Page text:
Founder of DCC Accounting Vanessa Duran knows what it takes in the books to make your business thrive. Create a business budget to support its success with these five simple budgeting tips she shared.
Whether we enjoy it or not, budgeting is essential in business financial planning. Jefa, we know you have big dreams, which sometimes means having numerous projects. Solidifying your budget helps you identify your priority projects, improve profitability, and ensure the resources necessary to reach your business goals are available to you.
As the founder of DCC Accounting, a financial services firm offering bookkeeping, payroll, and accounting back office support, my true passion lies in boosting success for small businesses. After working with hundreds of small businesses to support them in making informed financial decisions for the growth of their business, I’ve compiled five tips that can help you create a budget for your business.
1. Budgets are a resource, not a constraint.
When working with my clients, I recommend they reflect on their mindset about budgets. Generally, people tend to have a negative connotation related to budgeting. They report feeling constrained and only consider a budget when things are not going as well as they’d like. Shift your mindset to a more expansive one by viewing the amounts allocated to each budget line as a resource for your business.
2. Remove all non-essentials from your budget.
To ensure you don’t miss any essential details, I instruct my clients to do an exercise where they think about what they want to achieve and the company they want to build. Then, from that vision, I invite them to create a list of resources necessary to achieve it. With this list, all the non-essentials become clear and easier to remove. Pro-tip: consider negotiating prices and talking to vendors beforehand to be ahead of pricing changes and lock in rates when possible.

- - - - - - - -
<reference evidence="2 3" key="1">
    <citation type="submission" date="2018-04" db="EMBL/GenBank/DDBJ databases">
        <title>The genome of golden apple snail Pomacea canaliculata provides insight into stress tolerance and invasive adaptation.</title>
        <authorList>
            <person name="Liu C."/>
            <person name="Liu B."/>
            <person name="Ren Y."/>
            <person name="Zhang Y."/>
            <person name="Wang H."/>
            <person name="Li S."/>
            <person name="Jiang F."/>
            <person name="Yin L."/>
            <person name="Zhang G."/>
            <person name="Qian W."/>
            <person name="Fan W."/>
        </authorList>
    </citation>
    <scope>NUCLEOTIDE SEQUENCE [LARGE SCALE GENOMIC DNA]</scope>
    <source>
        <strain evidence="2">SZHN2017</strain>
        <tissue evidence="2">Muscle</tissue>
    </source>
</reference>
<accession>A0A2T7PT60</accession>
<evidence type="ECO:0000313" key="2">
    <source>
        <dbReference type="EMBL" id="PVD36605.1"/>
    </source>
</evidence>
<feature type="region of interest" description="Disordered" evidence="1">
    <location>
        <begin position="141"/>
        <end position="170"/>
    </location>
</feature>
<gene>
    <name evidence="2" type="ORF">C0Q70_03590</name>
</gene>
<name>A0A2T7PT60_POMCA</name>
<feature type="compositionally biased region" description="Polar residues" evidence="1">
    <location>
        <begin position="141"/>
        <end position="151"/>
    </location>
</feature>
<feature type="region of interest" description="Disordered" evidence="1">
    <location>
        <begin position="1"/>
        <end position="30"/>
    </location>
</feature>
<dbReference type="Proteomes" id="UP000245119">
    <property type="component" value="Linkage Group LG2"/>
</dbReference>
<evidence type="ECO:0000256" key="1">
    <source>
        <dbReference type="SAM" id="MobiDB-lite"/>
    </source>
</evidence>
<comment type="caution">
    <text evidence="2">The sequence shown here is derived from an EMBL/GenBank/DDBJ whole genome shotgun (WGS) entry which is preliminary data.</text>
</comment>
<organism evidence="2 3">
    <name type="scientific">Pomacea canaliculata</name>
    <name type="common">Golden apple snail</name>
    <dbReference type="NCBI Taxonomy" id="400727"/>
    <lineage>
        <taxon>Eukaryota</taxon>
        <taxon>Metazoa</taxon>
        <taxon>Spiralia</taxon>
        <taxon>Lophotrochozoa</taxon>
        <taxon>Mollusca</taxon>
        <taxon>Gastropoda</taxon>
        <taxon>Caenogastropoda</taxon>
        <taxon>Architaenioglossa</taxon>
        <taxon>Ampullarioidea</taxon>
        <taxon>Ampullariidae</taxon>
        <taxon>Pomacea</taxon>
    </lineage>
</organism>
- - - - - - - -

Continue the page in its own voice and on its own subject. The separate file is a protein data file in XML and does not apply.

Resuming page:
3. Add room for miscellaneous or incidentals.
Legal fees are the primary expenses that business owners leave out of their budgets. Of course, nobody wants to be involved in legal disputes, but hoping nothing goes wrong and not budgeting for this can harm your business’s cash flow. Aside from legal expenses, consider the possibility of items such as emergency repairs and equipment maintenance.
4. Set up a system to track your ‘actuals.’
After finalizing your budget, the next step is implementing a system that allows you to track actual expenses and compare them with the budgeted amounts. Most accounting software will enable you to do this seamlessly and integrate it with your bookkeeping practices. Do this through bookkeeping software or ask your bookkeeper for help.
5. Regularly review your finances.
Set time aside to periodically analyze Budget vs. Actuals reports, whether monthly or quarterly. Check what lines deviated the most. What was the cause of the differences? Do you have to call vendors to inquire about pricing changes? Have you unintentionally subscribed to a software service? Setting time aside to answer these questions will ensure that your ‘actuals’ end up as close to the budget as possible. In addition, understanding the differences will help you get better at budgeting and adjusting faster to ensure better results.
About the Author
As principal and Founder of DCC Accounting, Vanessa Duran is a business finance expert who guides companies from launch to scale. With almost two decades of experience in accounting, finance, and entrepreneurship, she helps companies increase their bottom-line profits. Her client roster includes new and leading firms in the fashion industry, consumer brands, wholesale, export, business coaching, producers, game developers, and others.